The day Dina taught me to make rugelach, she started with The Board. It was just a piece of plywood which her brother, the only other sibling to survive the Holocaust, had cut down to about 2 x 3 feet. But in my eyes because of the way that she treated it, it was the magical foundation of her baking. No rugelach was made without that board. It was heavy and she had asked someone else to bring it out to the kitchen before I got there. It was leaning up against the wall (pictured below) and she asked me to lift it to the table. She stopped me midway to show me the fading markings that told which side was for dairy and which for meat, in Yiddish: Milchig and Fleishig. The Board was religious not just because of that but because it was brought out as in a ritual.
The Board is so much more than a practical piece of 3/4 inch plywood. When Dina died, Sarah and Connie asked if there was anything from the house I would like and I hesitantly asked for The Board. They consulted and The Board came home with me.
I am not Jewish so my kitchen is not kosher. But I treat that corner of my house as though it is kosher. It wouldn’t pass any litmus test but it is the idea that counts. Meat, kosher or not, does not touch the milchig side and vice versa. One day I almost set a package of wrapped meat on the board and realized just in time and pulled my hand away. It got my heart thumping!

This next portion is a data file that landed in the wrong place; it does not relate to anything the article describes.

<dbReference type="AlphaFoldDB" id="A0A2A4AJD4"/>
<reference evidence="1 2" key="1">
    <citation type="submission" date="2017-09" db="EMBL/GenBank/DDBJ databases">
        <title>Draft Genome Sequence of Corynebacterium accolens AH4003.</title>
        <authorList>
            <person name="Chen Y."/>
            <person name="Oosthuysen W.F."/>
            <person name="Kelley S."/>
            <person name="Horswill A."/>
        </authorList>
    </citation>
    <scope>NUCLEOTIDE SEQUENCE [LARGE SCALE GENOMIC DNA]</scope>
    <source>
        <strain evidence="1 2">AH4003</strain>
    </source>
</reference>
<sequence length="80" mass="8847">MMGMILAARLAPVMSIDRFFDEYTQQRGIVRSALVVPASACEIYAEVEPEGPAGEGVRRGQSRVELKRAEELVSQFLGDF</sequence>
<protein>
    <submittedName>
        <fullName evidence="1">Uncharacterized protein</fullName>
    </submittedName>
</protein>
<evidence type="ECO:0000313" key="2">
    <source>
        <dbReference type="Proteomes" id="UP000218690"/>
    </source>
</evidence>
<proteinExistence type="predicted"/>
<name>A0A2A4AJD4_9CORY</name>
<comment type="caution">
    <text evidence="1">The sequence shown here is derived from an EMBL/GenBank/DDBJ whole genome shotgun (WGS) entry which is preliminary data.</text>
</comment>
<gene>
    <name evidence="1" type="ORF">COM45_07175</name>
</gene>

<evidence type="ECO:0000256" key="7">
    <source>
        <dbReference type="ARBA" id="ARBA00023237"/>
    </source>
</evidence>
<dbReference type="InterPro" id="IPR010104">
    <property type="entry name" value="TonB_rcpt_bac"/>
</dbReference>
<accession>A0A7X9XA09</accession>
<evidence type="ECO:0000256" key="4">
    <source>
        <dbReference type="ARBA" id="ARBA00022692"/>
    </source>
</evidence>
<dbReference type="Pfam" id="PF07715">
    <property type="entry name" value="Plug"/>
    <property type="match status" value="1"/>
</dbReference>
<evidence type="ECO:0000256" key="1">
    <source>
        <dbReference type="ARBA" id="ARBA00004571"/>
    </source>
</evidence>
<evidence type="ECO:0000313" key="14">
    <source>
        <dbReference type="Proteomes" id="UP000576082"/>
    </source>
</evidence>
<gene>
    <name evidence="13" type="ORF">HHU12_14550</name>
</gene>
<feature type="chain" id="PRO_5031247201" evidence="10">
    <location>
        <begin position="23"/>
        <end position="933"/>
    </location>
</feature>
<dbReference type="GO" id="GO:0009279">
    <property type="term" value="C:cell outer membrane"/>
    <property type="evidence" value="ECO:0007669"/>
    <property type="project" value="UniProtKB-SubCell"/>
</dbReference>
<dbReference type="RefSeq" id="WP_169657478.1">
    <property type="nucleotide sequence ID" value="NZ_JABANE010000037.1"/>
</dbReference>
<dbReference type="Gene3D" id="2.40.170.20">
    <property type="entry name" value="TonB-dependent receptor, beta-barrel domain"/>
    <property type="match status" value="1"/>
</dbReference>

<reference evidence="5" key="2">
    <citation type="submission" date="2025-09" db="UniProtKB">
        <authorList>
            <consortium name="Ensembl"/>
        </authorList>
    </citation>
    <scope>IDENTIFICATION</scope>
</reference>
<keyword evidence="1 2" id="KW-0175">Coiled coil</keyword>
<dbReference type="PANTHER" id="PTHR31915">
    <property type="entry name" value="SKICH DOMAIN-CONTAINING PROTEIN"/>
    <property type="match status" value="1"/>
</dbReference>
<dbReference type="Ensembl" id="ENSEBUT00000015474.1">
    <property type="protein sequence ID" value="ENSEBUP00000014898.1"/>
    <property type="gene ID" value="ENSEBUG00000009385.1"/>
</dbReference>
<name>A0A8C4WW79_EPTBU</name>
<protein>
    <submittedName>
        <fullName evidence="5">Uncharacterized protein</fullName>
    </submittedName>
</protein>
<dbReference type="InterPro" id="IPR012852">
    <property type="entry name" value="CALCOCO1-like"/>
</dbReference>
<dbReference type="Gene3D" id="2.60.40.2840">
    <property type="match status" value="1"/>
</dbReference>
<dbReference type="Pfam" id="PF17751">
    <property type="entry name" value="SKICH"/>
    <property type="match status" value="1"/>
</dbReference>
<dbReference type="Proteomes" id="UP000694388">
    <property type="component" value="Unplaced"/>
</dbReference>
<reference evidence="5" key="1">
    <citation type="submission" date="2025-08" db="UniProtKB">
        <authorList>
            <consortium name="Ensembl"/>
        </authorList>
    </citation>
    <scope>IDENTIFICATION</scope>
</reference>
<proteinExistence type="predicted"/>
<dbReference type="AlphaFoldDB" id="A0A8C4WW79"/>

Everything about the precision with which she took each step through the recipe reminded me of The Karate Kid. “Wipe on, wipe off.” The Kid had to learn certain things before he could make the next steps. I needed to know the ritual of The Board before I could start to learn the recipe.
I wonder if others have certain rituals with which they approach their baking. If you have stories to share, please add them to the comments!